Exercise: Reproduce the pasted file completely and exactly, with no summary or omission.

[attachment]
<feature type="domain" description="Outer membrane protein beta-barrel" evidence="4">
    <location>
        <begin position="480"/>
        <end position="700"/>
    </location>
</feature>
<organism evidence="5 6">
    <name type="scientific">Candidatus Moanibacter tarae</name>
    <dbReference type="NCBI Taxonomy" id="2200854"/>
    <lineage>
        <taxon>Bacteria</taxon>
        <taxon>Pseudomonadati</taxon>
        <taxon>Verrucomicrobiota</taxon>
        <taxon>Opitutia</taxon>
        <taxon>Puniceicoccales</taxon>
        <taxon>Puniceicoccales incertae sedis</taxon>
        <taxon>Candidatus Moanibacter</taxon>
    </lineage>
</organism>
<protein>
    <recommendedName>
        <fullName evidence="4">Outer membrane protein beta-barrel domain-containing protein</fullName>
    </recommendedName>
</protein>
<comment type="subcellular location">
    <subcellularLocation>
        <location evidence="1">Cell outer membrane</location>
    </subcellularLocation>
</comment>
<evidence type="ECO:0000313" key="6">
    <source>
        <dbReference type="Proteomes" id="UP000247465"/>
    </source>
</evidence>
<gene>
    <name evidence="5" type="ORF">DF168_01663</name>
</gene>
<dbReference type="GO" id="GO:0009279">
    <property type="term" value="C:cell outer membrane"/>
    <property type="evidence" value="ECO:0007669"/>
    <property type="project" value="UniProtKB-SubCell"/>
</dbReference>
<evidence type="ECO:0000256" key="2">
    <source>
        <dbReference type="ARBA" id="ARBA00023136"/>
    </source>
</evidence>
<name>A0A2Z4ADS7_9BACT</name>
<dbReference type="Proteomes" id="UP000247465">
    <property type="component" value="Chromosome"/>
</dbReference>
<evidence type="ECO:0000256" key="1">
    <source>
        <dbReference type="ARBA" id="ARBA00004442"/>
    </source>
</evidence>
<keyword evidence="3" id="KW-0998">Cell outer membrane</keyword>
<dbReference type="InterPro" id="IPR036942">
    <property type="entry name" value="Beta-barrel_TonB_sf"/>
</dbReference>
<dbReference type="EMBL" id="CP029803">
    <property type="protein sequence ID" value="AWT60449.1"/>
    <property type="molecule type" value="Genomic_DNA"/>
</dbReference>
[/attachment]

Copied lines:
<feature type="domain" description="Outer membrane protein beta-barrel" evidence="4">
    <location>
        <begin position="480"/>
        <end position="700"/>
    </location>
</feature>
<organism evidence="5 6">
    <name type="scientific">Candidatus Moanibacter tarae</name>
    <dbReference type="NCBI Taxonomy" id="2200854"/>
    <lineage>
        <taxon>Bacteria</taxon>
        <taxon>Pseudomonadati</taxon>
        <taxon>Verrucomicrobiota</taxon>
        <taxon>Opitutia</taxon>
        <taxon>Puniceicoccales</taxon>
        <taxon>Puniceicoccales incertae sedis</taxon>
        <taxon>Candidatus Moanibacter</taxon>
    </lineage>
</organism>
<protein>
    <recommendedName>
        <fullName evidence="4">Outer membrane protein beta-barrel domain-containing protein</fullName>
    </recommendedName>
</protein>
<comment type="subcellular location">
    <subcellularLocation>
        <location evidence="1">Cell outer membrane</location>
    </subcellularLocation>
</comment>
<evidence type="ECO:0000313" key="6">
    <source>
        <dbReference type="Proteomes" id="UP000247465"/>
    </source>
</evidence>
<gene>
    <name evidence="5" type="ORF">DF168_01663</name>
</gene>
<dbReference type="GO" id="GO:0009279">
    <property type="term" value="C:cell outer membrane"/>
    <property type="evidence" value="ECO:0007669"/>
    <property type="project" value="UniProtKB-SubCell"/>
</dbReference>
<evidence type="ECO:0000256" key="2">
    <source>
        <dbReference type="ARBA" id="ARBA00023136"/>
    </source>
</evidence>
<name>A0A2Z4ADS7_9BACT</name>
<dbReference type="Proteomes" id="UP000247465">
    <property type="component" value="Chromosome"/>
</dbReference>
<evidence type="ECO:0000256" key="1">
    <source>
        <dbReference type="ARBA" id="ARBA00004442"/>
    </source>
</evidence>
<keyword evidence="3" id="KW-0998">Cell outer membrane</keyword>
<dbReference type="InterPro" id="IPR036942">
    <property type="entry name" value="Beta-barrel_TonB_sf"/>
</dbReference>
<dbReference type="EMBL" id="CP029803">
    <property type="protein sequence ID" value="AWT60449.1"/>
    <property type="molecule type" value="Genomic_DNA"/>
</dbReference>